Following in the Footsteps of Other Auction Houses, Sotheby’s Will Postpone its Marquee May Sales

In place of the postponed auctions in May, Sotheby's is launching two new online sales.

The scene at Sotheby's postwar and contemporary evening sale in New York on November 15. Photo courtesy of Sotheby's.

Sotheby’s has announced that it will postpone its May sales in New York, following similar steps taken last month by Christie’s and Phillips.

A new date for its anticipated “gigaweek” auctions has not yet been announced. The other auction houses’ events, which will combine their London and New York sales, are expected to take place at the end of June. 

To fill the vacuum now left in May, Sotheby’s will launch two new online day auctions: a contemporary sale and an Impressionist and Modern art sale. Bidding for both auctions will run May 4 through May 14. 

Richard Prince, <i>3 Jokes Painted to Death or 3 Jokes Really Painted</i> (1987), which will be included in Sotheby's Contemporary Art Day Auction Online in May.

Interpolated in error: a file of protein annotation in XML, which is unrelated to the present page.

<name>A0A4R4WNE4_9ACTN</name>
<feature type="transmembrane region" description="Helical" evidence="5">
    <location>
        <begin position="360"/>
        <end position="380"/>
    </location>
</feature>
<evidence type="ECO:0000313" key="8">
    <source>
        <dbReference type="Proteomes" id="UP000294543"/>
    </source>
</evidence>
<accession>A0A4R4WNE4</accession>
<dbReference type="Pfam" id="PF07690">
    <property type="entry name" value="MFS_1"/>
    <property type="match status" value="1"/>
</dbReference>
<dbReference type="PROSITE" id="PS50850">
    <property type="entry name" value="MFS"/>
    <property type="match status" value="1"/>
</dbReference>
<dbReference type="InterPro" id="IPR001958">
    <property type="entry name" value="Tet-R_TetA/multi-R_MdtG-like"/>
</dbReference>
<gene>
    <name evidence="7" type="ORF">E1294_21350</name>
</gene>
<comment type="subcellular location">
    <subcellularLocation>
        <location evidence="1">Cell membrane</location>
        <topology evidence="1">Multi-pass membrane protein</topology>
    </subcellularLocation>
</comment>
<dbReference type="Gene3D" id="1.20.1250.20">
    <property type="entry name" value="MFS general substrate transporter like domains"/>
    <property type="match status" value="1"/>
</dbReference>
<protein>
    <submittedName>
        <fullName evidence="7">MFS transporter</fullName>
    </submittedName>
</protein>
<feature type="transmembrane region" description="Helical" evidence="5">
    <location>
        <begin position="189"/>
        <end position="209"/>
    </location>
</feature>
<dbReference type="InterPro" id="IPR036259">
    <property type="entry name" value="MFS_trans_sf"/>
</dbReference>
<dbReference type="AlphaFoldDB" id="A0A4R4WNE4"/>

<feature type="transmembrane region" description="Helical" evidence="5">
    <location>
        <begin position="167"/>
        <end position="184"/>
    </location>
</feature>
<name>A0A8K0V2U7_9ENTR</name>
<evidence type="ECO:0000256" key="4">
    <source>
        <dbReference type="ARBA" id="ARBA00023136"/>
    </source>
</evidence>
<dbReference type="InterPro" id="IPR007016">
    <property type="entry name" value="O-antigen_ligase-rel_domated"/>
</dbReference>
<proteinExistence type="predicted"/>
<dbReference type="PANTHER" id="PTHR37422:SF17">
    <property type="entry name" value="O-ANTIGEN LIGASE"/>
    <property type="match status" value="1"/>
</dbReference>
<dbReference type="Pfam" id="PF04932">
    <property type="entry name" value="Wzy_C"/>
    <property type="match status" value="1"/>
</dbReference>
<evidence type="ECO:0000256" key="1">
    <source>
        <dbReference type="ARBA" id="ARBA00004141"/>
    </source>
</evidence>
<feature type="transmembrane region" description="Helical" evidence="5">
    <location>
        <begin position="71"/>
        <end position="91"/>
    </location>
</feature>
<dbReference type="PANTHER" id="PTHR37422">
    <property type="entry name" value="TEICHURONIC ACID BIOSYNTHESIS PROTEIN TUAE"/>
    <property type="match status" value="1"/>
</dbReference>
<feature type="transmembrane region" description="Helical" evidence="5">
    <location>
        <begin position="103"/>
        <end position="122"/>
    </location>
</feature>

Richard Prince, 3 Jokes Painted to Death or 3 Jokes Really Painted (1987), which will be included in Sotheby’s contemporary online day auction in May.

“Our new online day sales will be anchored by the same top-quality, exciting selection of works by sought-after artists of the 19th through the 21st centuries that the market has come to expect from our day sale program,” says Scott Niichel, head of the auction houses’s Impressionist and Modern Art day sales in New York, in a statement. 

Niichel adds that the house is “still actively—and responsibly—sourcing for these auctions, and encourage collectors to start a dialogue with us about how we can best meet their needs.”

The company has had success with its online sales since it put its in-person auctions on hold. For example, its sale of Banksy prints, which concluded March 26, totaled $1.4 million—well exceeding the pre-sale estimate. And yesterday, Sotheby’s first online-only auction of Modern and contemporary Middle Eastern solidly met expectations with a $2.6 million total. (Since January 1, the auction house’s online sales have altogether earned more than $35 million.)

“During this unprecedented moment when live auctions are not possible, collectors worldwide have enthusiastically participated in our online sales program, driving results that demonstrate the resilience of the global art market,” says Nicole Schloss, co-head of Sotheby’s day auctions of contemporary art in New York.

The pair of recently announced May sales will also be accompanied by a new digital catalogue, which will include video and interactive media.

Any further changes to its upcoming auction calendar will be announced “approximately 30 days prior to the existing sale date,” Sotheby’s says.

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